California Senator Kamala Harris speaks during a rally launching her presidential campaign on January 27, 2019 in Oakland, California. (Photo by Noah Berger/Getty Images)

October 30, 2020

By Kelli Chinn, Special to The Citizen

The census, job applications, and any form that has asked me to “choose one” race or ethnicity made my skin crawl. Presented with these antiquated and racist forms, I’d start to sweat and hear my father’s voice: “You’re a Chinn, no matter what anyone says!” and my mother say: “You are a strong beautiful Black woman too!” I’d feel a sense of anxiety within my soul as I was dared to actually pick one part of myself to represent. My mother and father demonstrated all they knew to embed the values of both cultures onto their three racially ambiguous children. I couldn’t and I wouldn’t “pick a side” in any lifetime. I felt like a rebel as I checked off two boxes instead of one: “African American” and “Asian.”

Fast forward to today. It’s 2020 and days prior to the election. We are down to exactly two choices. This year’s kicker is that we have a woman of color as a vice presidential candidate — California Senator Kamala Harris. Why is Kamala Harris exceptional to me? She is of mixed heritage, the same mix as myself. She was born in Oakland, California. She is also a Libra. She graduated from a HBCU, Howard University, and then went on to complete law school. She started her career in law within the San Francisco District Attorney’s Office, then became a city attorney, and later progressed to the attorney general of California. She serves as a senator for California, and previously ran as one of 2020’s democratic presidential candidates. In January, she could become the first African American and South Asian woman vice president in US history. Even without my personal biases, that should provide plenty of context to sway your vote, right?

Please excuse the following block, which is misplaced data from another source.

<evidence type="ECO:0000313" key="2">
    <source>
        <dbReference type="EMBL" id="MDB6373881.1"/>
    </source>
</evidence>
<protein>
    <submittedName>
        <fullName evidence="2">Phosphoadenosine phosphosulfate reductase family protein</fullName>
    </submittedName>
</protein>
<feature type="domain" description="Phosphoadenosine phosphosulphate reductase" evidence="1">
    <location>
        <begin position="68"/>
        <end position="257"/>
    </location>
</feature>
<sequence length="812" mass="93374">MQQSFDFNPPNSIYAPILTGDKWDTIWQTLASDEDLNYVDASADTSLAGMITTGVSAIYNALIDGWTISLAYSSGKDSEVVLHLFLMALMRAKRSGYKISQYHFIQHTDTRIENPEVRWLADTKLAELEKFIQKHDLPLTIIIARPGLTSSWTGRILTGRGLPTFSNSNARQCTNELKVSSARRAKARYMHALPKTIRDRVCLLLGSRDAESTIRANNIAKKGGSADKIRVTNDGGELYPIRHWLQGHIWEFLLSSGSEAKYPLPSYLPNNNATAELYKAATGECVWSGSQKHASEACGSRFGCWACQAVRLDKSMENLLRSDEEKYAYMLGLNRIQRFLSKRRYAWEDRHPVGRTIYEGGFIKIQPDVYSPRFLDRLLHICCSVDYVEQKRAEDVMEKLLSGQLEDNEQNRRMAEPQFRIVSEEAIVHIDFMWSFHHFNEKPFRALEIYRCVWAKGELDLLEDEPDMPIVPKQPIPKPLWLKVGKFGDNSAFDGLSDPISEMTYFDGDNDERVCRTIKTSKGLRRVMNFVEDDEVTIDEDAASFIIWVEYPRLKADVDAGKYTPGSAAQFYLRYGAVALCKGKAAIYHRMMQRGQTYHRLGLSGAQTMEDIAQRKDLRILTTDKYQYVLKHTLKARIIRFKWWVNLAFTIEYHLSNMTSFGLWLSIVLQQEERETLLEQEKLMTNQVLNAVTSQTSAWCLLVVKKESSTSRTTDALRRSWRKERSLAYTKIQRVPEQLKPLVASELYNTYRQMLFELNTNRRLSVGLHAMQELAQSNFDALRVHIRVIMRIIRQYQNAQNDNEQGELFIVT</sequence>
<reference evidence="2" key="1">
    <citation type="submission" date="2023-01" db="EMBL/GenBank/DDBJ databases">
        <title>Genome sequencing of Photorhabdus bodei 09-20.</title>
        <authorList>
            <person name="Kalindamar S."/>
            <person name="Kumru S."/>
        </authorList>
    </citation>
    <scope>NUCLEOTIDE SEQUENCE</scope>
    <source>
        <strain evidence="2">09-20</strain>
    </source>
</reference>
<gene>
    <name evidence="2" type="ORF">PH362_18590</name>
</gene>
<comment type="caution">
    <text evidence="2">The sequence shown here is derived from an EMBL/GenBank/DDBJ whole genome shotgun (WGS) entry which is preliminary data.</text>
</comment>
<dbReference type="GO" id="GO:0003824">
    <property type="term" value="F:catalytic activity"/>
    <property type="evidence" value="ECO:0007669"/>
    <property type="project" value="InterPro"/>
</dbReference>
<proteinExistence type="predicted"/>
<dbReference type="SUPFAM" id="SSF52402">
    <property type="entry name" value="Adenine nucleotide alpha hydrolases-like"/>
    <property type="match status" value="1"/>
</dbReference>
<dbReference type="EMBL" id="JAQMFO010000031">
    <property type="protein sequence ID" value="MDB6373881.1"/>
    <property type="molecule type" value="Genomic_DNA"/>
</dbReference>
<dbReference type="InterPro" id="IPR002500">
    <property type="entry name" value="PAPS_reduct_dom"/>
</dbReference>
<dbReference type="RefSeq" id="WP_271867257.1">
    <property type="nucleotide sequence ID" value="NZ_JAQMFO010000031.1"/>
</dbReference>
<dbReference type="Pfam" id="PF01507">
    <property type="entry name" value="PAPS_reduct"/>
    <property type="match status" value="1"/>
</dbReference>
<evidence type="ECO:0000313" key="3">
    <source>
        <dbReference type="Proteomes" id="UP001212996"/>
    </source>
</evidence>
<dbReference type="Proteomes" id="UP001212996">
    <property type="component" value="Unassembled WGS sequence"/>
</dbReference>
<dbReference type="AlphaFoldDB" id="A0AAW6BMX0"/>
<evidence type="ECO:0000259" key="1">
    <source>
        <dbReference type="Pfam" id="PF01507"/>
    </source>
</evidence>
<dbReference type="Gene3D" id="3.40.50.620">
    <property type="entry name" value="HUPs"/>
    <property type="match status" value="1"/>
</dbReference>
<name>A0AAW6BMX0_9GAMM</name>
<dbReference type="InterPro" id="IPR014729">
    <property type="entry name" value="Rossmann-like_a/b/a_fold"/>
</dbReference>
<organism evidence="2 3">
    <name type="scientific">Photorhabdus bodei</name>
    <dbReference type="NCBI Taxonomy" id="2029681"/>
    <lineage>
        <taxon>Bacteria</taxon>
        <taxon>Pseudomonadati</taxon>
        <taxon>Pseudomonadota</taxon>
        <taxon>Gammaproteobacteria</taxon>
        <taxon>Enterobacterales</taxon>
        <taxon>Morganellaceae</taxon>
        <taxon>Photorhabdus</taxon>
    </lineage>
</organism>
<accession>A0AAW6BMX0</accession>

Besides upholding her many accolades in contrast to the current administration, I cannot fathom why her races are a topic for conservatives to define. One standout remark is that because she is Jamaican, she is therefore not considered wholly Black — a claim that singlehandedly disenfranchises the beholder and true descendants from claiming pride in their own race. How can anyone else depict your race or races besides yourself?

As I discover more headlines stating that she’s forcing us to look beyond Black and white or reporting that she embraces her roots, I begin to wonder where these people have been over the last couple of years. Why is it a new notion that mixed races beyond Black and white thrive? Why would anyone not embrace their roots? I’ve been at it since the late eighties, but I remind myself of the precious gift my Chinese father and Black mother bestowed upon me: the gift of being born and raised in Oakland, California. Mixed pride was a societal norm for my family and my community. What will allow my wonderment is that a woman of Kamala Harris’ caliber could quite possibly become our next vice president, and she is everything I am.

The representation Kamala Harris models is the epitome of an illustrious leader. She breathes life into the Asian woman who wants to be an attorney general, the Indian woman who wants to run for president, the Jamaican woman who wants to attend a HBCU and the Black woman who wants to become vice president. The fact that she encapsulates true diligence and resilience ought be her feature story, not what oppressive propaganda pushers make of her heritage. Just know she’s a rebel with a cause who checks two boxes instead of one when asked: “What’s your race or ethnicity?”